One other interesting point to bring up is that vehicles with the i-VTEC/VCM systems are also equipped with an Active Noise Cancellation (ANC) System. Along with a drive by wire system and the ANC System, the operation of the i-VTEC system operates fairly seamlessly, albeit the slight normal vibration. The ANC System uses front and rear sound sensors mounted in the ceiling of the vehicle, as well as an ANC Control Module under the dash. Like wearing a Bose noise cancelation headset, the ANC System utilizes the vehicles radio speakers to cancel out noise by using an opposite phase sound. This reminded me of another quote I once heard — “Some people give sound advice, while others just give sound.”


There is a service bulletin by Honda entitled Excessive Vibration between 30 and 65 MPH (14-078). It is important to note that this bulletin is not addressing a problem with the Active Control Engine mounts. It is addressing the timing of when the VCM is activated and when the torque converter clutch is being applied. The torque converter apply strategy goes from Off, to Partial Apply to Full Apply. With that said, this bulletin addresses excessive vibration between 30 and 65 mph under certain driving conditions. It sites possible causes for both 2WD and 4WD applications as a calibration VCM operation combined with the action of the lock up torque converter causing excessive vibration. With 4WD vehicles, the propeller shafts center support bearing bushing material may not effectively dampen vibrations in cold (below 32°F) temperatures. The corrective measures are to perform the inspections provided in the bulletin. Based on the results, a PCM program update may be needed to correct the conditions. For 4WD vehicles, the propeller shaft may also need to be replaced.


The bulletin lists 2012 to 2015 Honda Pilot applications qualified by VIN range. It also stipulates that Honda vehicles use Keihin and Continental PCMs. Keihin PCMs contain two chips that require updating both the PGM-F1 and A/T system software. A software update for Continental PCMs has been made available in January 2015.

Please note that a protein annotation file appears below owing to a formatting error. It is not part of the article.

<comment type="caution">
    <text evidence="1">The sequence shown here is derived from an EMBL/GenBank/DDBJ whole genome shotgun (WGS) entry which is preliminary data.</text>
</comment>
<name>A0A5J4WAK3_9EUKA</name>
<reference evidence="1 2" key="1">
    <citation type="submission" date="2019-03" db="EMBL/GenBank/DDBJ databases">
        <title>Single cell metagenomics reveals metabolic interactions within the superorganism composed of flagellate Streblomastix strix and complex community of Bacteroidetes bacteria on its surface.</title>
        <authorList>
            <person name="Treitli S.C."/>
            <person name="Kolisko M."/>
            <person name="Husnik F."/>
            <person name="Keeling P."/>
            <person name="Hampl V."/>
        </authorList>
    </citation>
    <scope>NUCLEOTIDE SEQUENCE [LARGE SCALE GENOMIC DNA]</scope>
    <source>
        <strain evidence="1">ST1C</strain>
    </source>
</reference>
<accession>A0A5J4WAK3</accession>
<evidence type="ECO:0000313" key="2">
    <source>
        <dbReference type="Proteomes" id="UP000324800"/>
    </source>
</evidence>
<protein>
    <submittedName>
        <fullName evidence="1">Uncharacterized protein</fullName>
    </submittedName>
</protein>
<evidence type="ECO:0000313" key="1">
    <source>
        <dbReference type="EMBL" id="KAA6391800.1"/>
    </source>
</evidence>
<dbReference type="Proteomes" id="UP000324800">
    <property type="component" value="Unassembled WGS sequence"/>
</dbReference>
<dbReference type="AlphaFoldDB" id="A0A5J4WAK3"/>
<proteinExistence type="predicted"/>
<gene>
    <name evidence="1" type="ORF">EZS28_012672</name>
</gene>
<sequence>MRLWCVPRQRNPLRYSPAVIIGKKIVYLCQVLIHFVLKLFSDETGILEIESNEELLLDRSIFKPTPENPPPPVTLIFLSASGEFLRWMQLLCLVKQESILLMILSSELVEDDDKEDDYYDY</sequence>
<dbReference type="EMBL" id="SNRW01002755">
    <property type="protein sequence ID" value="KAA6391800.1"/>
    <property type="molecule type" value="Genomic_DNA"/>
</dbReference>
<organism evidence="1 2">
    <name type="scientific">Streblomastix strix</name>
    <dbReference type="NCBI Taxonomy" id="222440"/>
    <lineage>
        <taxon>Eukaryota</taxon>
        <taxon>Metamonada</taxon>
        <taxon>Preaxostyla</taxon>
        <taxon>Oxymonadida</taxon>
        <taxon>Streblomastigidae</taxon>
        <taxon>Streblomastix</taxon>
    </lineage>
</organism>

The bulletin also provides what normal torque converter operation looks like and what a possible torque converter issue looks like. 

A software update campaign 12-007 that is of interest applies to 2010-2012 MDX and ZDX vehicles. This addresses a similar concern and is described as follows: A judder from the torque converter lock-up clutch may be felt while driving between 20-60 mph.

To minimize the opportunity for the judder to occur, a software update for the transmission is available. The VIN needs to be checked for eligibility. Part of this repair is to drain the ATF and refill with approximately 3.3 quarts of new fluid.


With so much talk about vibration, it brings to mind yet another quote: Negativity, it can only affect you if you are on the same frequency. Vibrate Higher. Abraham Hicks had his own perception of reality when he said, “As you think you vibrate. As you vibrate you attract”. My first thought upon hearing that for the first time was, he wasn’t firing on all 6 cylinders.


Here is a sampling of vehicle applications utilizing the Active Control Mount system:


  • 2005-2007 Honda Accord Hybrid


  • 2005-2010 Honda Odyssey ((EX, LX & Touring models only)


  • 2006 & Later Civic Hybrid


  • 2006 & Later Honda Pilot (2WD models only)


  • 2008-2009 Honda Accord (Except EX, LX V6 & 6MT Coupe)


  • 2010-2012 Honda Accord V6 (Except EX, LX V6 & 6MT Coupe)


  • 2013 & Later Honda Accord V6 (Except 6MT Coupe)


  • 2009 & Later Honda Pilot


  • 2013 Honda Accord V6 (Except 6MT Coupe)


  • 2011-2014 Honda Odyssey


  • 2013 Acura RDX V6


  • 2013 Acura RLX


  • 2014 Acura MDX


  • 2015 Acura RLX Sport Hybrid


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